Suspended between the Adriatic and the Dinaric Alps, the lands on the border between Bosnia and Herzegovina and Montenegro hide an amazing historical, cultural, and landscape heritage, which is still little known and just waiting to be discovered
The sky of Herzegovina, in this advanced spring that already smells of summer, is of an endless blue, mottled here and there with plump clouds that promise rain. It is a capricious spring as few can be remembered, tell me the elderly with whom I stop to talk in the villages straddling the border with Montenegro – with frequent, sudden, and abundant rainfall which makes the clear river Trebišnjica bubble at the bottom of its valley, sunken and deep.
The road that from Trebinje climbs inland, towards Foča and central Bosnia, is immersed in silence, marked for long stretches by the festive yellow of flowering brooms. Moving after the hills in the direction of Bileća, the landscape is filled with lush green meadows, dotted here and there by the red of some isolated roofs. A few more kilometres, then – suddenly – a sign with no frills indicates the junction for the monastery of Dobrićevo.
"The history of Dobrićevo has its roots in a distant past, where truth and legend overlap and become one. It is said that, in ancient times, the emperor Constantine the Great and his mother Helen, travelling along the road that runs along the river, stopped around here to seek shelter from the heat. 'This place is good ("dobro" in the local language), ideal for retreat and prayer', Elena said. Those words turned into the solid foundations of our monastery”.
The legends that surround Dobrićevo are actually many, mostly linked to the medieval Serbian dynasty Nemanjić, or the more turbulent period of the Ottoman presence: the monastery igumen is patiently telling me some – the most famous – in the courtyard of the convent, immersed in the intense scent of the flower beds studded with multicoloured roses. Then, with the same kindness with which he welcomed me, he greets me to return to prayer and silence, leaving me alone in front of the half-open door of the church building.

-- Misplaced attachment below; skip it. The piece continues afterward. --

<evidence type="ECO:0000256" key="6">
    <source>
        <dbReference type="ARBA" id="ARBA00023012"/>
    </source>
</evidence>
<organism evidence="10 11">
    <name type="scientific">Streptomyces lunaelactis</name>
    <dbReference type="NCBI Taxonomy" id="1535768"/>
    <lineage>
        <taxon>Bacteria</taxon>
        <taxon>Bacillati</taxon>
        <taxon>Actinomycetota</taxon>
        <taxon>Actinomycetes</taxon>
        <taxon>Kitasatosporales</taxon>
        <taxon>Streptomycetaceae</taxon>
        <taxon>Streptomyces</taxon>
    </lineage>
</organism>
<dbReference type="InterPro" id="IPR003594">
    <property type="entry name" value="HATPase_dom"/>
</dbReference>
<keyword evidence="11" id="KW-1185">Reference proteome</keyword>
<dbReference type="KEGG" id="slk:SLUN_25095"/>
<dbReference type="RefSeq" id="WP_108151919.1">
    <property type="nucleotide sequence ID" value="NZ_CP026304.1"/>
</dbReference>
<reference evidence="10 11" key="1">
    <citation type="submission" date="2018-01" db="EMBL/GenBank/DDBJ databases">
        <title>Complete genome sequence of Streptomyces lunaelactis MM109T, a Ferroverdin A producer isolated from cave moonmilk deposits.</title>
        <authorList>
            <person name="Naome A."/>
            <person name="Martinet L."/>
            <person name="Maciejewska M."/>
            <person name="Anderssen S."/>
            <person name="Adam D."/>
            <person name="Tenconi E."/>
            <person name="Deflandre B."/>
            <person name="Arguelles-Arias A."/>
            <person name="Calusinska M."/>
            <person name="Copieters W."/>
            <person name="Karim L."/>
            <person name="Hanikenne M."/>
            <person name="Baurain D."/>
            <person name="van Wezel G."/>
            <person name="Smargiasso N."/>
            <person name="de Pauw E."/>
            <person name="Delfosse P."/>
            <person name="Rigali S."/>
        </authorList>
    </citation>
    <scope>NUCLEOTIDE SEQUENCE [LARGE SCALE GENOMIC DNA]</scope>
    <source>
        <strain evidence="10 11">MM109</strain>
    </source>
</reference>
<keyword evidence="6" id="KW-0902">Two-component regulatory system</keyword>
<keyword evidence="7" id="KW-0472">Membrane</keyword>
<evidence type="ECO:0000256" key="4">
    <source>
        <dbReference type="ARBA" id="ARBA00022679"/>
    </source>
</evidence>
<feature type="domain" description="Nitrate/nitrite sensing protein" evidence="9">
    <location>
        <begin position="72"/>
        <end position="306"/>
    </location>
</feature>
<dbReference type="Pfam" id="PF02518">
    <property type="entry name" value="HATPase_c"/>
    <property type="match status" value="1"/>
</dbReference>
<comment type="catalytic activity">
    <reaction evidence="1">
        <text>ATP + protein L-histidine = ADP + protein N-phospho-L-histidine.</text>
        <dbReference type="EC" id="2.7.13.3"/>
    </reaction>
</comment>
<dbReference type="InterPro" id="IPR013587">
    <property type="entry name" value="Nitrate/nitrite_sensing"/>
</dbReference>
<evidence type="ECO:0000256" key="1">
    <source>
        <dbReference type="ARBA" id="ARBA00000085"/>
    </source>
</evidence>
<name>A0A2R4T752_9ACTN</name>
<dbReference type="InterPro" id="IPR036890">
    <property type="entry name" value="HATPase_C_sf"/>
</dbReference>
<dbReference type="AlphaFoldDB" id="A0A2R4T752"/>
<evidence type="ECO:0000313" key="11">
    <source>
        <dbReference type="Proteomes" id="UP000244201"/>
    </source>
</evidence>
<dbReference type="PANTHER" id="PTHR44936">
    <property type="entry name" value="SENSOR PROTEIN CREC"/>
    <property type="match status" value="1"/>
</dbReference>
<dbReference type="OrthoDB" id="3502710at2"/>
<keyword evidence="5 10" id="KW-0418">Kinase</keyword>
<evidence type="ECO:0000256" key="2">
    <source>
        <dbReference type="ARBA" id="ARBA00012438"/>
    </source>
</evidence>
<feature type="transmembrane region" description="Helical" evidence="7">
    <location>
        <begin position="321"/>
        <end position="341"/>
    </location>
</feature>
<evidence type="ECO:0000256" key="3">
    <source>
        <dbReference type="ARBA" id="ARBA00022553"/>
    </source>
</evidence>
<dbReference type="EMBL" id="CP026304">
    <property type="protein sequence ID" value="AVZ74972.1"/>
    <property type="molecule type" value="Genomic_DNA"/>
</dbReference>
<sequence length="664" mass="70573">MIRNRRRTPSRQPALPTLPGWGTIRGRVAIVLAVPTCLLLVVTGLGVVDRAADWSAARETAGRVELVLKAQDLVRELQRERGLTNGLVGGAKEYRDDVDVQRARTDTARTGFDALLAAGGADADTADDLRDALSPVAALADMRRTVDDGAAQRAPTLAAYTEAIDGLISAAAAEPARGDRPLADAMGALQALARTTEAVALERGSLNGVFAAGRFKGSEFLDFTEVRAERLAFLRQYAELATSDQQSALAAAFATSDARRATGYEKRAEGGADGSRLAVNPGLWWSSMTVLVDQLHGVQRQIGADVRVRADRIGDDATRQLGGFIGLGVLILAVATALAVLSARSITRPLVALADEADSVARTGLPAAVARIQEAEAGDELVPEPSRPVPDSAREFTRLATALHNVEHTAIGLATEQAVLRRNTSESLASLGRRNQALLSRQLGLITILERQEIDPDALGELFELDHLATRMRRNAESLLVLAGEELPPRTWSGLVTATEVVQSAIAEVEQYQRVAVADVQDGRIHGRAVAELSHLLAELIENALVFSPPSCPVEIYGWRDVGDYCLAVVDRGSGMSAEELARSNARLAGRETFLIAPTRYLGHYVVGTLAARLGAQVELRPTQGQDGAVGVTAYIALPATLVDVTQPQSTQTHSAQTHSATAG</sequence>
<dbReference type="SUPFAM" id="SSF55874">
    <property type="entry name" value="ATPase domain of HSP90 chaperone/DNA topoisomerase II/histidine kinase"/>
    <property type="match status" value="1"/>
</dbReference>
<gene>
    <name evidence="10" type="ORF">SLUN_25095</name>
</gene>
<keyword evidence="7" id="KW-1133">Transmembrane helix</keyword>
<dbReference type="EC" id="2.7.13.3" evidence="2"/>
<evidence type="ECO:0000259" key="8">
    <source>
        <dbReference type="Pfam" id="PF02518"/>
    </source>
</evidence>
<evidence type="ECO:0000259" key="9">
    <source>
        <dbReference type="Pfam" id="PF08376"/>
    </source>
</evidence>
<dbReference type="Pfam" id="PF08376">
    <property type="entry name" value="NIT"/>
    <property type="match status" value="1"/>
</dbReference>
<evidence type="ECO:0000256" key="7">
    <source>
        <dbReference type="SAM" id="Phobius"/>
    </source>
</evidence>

It is enough to cross the stone door, suddenly passing from full to dim light, to immediately realise that Dobrićevo is a small hidden treasure, stemming from the intertwining of cultures, sensibilities, and traditions that have marked this part of the Balkans for centuries, suspended between the blue of the Adriatic and the barren, lunar peaks of the Dinaric Alps.
The architecture of the building has Gothic elements, with characteristic pointed arches reminding the nearby republic of Dubrovnik and Western taste. The frescoes, however, dominated by backgrounds of a very deep blue and inhabited by biblical characters with penetrating and timeless looks, are children of the religious bond that has been looking east for centuries, up to Byzantium.
"The monastery of Dobrićevo is just one of many examples of the incredible and little known historical, artistic, cultural, and naturalistic richness that marks the border area between Bosnia and Herzegovina and Montenegro. A priceless heritage, with a strong tourist potential, which can and must be rediscovered. To do so, however, it is necessary to go beyond the borders, collaborate on both sides of the border, enhance the common history and traditions, and present the most curious and attentive travellers with intriguing and sustainable paths".